Disparity Within MWA: Trad-Pubbed vs Independently Pubbed

As you may have noticed, I’ve been absent from blogging for a little while. It’s not that I don’t love you, I do. I’ve had to deeply focus my time and energy into to writing and research. I also attended Sleuthfest this past weekend.

street-signs

On that note I have something to say that may not be popular, but I’ve got to get it off my chest in order to feel settled about it and the only way I know to do it is to put it out there. When asked on an interview if there was anything I hated about writing or the industry, I found it difficult to use such a strong word to describe anything about the process. I love it….everything; writing, researching, editing, the whole shebang. But there is one thing that bothers me most.

I don’t like how people put down the self-published without giving authors an opportunity. They ridicule without even having read the author’s work and lump all exclusively self-published authors into one pile of trash. Yes, I understand there is some crappy work out there by independent authors. There are also lots of crappy work out there by the traditionally published. I wrote a good book. I worked hard to build a team to beta read, professionally edit, design a cover, professionally narrate the audio book, publicize the work and did everything I know to create a nicely polished product to present.

I’m happy to report Naked Alliances has received glowing praise from authors and book reviewers across the nation. Some top magazines like Midwest Reviews and The Island Reporter have featured either myself as author or the book.

Yet, many writer organizations won’t represent the work as it is self-published. I’m not allowed to enter their contests or sell my books in affiliated book stores because it’s not traditionally published or doesn’t meet the “must prove they have sold 5000 copies of their books” requirement.

I haven’t joined some popular organizations because of these restrictions. Until they change their attitude toward the independently published I won’t and I’ve let them know it. Send in high membership dues, provide time and energy fully supporting and promoting their organization when they won’t do the same for me? How hypocritical of me to do that.

I’ve attended Sleuthfest two years. It’s sponsored by Mystery Writers of America. I have not joined their organization for these very reasons. Maybe if I did, and became more active, I could help change the attitude they have toward self-published. I was planning to act as an official volunteer at Sleuthfest last year. I was told that only MWA members could act in the volunteer capacity at their events. I decided to check them out first, before making a decision to join.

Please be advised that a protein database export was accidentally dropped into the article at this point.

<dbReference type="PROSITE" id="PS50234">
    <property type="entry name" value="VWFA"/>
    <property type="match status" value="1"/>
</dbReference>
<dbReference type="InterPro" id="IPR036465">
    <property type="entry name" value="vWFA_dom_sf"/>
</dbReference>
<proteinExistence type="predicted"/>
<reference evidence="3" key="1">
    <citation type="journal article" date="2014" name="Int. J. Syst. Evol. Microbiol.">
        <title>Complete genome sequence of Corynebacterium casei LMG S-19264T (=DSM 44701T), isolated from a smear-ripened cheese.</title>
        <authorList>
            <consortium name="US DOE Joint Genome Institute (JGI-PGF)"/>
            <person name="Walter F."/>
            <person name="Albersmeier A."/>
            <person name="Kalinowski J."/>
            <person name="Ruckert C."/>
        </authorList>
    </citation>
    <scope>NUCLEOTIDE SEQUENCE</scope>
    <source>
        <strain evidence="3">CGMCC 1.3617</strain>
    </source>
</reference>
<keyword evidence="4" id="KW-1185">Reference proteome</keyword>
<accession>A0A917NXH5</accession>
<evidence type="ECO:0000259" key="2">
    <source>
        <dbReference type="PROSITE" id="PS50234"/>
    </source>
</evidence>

I read their entire web site and decided against joining until I could see how my book would be published as their rules for self-published authors are far more stringent than those for traditionally published and contests are only open to those who are published by a MWA approved publisher.

There is no hint of equality.

This year, I was told that non-members could be on panels, so I signed up for one. Then I received a letter informing me that panelists had to be published by a MWA approved publisher. I contacted the Murder on the Beach Bookstore that sells attendees books during the conference and was told, yes, they do carry books by self-published authors, provided they are on a panel.

Do you see the problem here?

Time went on and I sucked it up and decided I would go to the conference and enjoy myself. I even made a FANtastic Florida raffle basket to donate. There was more than $250.00 in merchandise in that basket for some lucky ticket holder.

I could still learn a lot and promote myself and my book, maybe even sell a few copies out of a box in my room. (Which I did.)

However, a few days before the conference, I received a personal message from the chairman of the volunteer committee. They were short on volunteers and could use my help. Maybe this was a golden opportunity to step up to the plate and demonstrate that I was a bigger person. I asked, if I volunteered, could they place my books in the books store?

Nope. Can’t do that. “But I’m on the board now and maybe things will change for next year.” (And maybe not.)

I declined to volunteer. Call me anything you please and tell me how I could have made a wonderful impression on the powers that be, but no. Independently published authors shouldn’t have to suck up or meet special criteria to qualify for perks of membership. So no, until things change, I won’t be joining your organization.

There are so many organizations out there that provide due respect. It would be hypocritical of me to join one that doesn’t. I’m happy to pay membership dues and actively participate in those that do.

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22 thoughts on “Disparity Within MWA: Trad-Pubbed vs Independently Pubbed